Nothing prepares North Koreans for the impact of Seoul, the hypercompetitive, prosperous, fast-paced life, a world more complex and foreign than any the refugees had encountered.
A North Korean who had been living in Seoul for two years summed up the culture shock: "The difference between North and South is like jumping ahead a century."
After being debriefed to make sure they're not spies, defectors are sent to Hanawon, a high-security facility south of Seoul, where for two months they receive mandatory instruction in South Korean culture and practical matters such as taking the subway and opening a bank account. They're granted South Korean citizenship, paid a settlement bonus of roughly $5,000, with small monthly installments to follow, and provided a housing allowance and employment incentives.
In the mid-1990s the few dozen defectors arriving each year were elite members of the military or Communist Party from Pyongyang who brought valuable intelligence. With rare exceptions, today's defectors are farm laborers, factory workers, and low-level soldiers and clerks from impoverished regions. What they bring mostly are problems. Compared with the average South Korean, they are markedly less educated and skilled. Having experienced years of malnutrition and the pain of seeing family members die of starvation, many suffer from serious physical and mental illnesses.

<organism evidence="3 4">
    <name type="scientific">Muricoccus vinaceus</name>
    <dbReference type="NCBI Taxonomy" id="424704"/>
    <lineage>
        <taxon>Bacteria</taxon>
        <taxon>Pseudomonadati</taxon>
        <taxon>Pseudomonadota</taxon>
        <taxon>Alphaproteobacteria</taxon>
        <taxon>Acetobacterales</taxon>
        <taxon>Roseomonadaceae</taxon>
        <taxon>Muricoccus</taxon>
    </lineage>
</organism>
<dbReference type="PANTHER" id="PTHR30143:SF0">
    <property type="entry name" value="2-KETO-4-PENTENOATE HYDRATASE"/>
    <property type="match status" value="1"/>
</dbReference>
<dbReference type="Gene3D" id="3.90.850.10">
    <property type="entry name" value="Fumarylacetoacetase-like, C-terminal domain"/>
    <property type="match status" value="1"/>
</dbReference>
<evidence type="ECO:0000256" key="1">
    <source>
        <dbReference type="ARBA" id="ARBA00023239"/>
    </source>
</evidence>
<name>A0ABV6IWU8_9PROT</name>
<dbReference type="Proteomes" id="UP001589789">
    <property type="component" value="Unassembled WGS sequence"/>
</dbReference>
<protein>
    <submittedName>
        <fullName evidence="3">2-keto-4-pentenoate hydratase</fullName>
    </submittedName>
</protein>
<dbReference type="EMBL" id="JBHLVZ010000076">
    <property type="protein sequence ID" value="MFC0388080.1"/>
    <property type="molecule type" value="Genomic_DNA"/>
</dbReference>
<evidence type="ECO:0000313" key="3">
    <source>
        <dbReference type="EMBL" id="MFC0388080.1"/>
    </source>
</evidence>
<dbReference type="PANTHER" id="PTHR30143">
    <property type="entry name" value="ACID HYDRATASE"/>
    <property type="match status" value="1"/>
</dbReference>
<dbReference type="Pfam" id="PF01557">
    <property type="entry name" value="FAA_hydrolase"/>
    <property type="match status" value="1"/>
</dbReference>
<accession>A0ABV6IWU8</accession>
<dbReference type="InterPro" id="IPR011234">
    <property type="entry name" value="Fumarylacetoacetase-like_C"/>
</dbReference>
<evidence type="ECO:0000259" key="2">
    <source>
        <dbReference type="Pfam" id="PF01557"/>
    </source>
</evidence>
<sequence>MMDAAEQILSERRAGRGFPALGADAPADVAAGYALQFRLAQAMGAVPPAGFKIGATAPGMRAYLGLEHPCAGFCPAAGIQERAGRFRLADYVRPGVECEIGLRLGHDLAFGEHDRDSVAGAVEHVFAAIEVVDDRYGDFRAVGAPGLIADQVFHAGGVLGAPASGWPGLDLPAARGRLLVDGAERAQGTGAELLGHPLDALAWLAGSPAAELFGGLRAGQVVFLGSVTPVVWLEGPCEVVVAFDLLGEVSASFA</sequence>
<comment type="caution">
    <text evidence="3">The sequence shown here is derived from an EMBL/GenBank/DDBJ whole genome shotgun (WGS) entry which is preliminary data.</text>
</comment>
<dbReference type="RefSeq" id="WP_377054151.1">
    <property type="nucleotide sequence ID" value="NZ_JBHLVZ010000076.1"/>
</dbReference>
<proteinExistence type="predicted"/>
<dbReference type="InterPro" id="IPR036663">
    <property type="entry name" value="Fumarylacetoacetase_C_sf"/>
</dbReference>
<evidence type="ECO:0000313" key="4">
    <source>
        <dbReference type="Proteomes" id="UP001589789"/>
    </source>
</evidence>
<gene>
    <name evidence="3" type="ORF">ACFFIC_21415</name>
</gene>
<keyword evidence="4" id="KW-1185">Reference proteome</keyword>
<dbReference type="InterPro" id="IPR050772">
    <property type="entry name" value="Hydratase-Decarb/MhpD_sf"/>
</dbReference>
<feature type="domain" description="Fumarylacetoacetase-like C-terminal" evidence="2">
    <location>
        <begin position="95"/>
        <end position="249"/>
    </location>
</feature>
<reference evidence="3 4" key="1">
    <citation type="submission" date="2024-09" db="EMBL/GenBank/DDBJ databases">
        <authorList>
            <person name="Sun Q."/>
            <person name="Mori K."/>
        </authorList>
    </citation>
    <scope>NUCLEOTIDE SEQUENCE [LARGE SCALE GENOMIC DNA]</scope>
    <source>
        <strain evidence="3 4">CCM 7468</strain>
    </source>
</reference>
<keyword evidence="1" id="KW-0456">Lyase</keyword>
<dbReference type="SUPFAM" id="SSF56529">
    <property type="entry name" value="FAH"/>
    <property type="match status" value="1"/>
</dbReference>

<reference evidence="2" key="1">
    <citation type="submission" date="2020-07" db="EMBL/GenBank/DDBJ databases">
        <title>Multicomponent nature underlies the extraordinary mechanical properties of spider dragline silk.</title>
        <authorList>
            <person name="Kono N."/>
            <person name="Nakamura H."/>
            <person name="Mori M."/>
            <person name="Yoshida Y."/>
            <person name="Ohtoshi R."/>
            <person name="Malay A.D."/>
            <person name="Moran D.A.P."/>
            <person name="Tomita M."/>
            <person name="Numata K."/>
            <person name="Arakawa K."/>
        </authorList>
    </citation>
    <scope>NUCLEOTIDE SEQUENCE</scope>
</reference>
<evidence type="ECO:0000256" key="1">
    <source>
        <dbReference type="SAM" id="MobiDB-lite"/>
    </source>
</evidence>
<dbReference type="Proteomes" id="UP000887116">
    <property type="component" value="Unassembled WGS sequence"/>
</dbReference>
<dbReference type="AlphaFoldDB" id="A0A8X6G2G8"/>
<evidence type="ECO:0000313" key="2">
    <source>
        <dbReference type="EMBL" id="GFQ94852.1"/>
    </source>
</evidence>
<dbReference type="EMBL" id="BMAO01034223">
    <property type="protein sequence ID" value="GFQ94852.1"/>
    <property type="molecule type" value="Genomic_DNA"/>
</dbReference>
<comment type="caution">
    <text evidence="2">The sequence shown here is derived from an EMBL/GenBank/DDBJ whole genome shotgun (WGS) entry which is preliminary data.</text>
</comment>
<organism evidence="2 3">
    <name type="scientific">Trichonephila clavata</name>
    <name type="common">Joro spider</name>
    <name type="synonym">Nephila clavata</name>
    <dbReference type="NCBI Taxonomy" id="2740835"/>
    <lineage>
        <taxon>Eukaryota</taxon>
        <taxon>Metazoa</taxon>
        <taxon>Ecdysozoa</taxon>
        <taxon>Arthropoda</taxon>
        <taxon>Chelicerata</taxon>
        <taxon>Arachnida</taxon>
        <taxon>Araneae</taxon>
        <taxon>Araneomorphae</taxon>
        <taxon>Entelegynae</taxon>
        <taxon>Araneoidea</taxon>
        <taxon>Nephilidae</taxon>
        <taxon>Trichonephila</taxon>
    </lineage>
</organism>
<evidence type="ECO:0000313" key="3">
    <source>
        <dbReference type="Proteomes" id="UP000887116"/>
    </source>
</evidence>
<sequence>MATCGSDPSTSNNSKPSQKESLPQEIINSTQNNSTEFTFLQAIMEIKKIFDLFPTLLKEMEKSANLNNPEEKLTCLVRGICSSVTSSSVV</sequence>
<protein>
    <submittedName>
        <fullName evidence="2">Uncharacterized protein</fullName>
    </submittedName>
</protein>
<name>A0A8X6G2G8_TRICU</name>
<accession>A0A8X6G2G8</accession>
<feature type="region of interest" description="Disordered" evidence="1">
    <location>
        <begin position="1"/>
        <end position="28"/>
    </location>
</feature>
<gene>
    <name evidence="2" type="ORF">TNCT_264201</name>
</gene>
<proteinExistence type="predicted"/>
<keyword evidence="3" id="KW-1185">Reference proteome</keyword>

Because of these handicaps, says Andrei Lankov, a North Korean expert at Kookmin University in Seoul, the defector population is in danger of "becoming a permanent underclass." Their life in the South is immeasurably richer and freer, but they crave a sense of belonging. "Most South Koreans are indifferent to their plight," Lankov said. "And to not have your suffering recognized is an almost unbearable form of violence."
[Excerpt of an article by Tom O'Neill, National Geographic]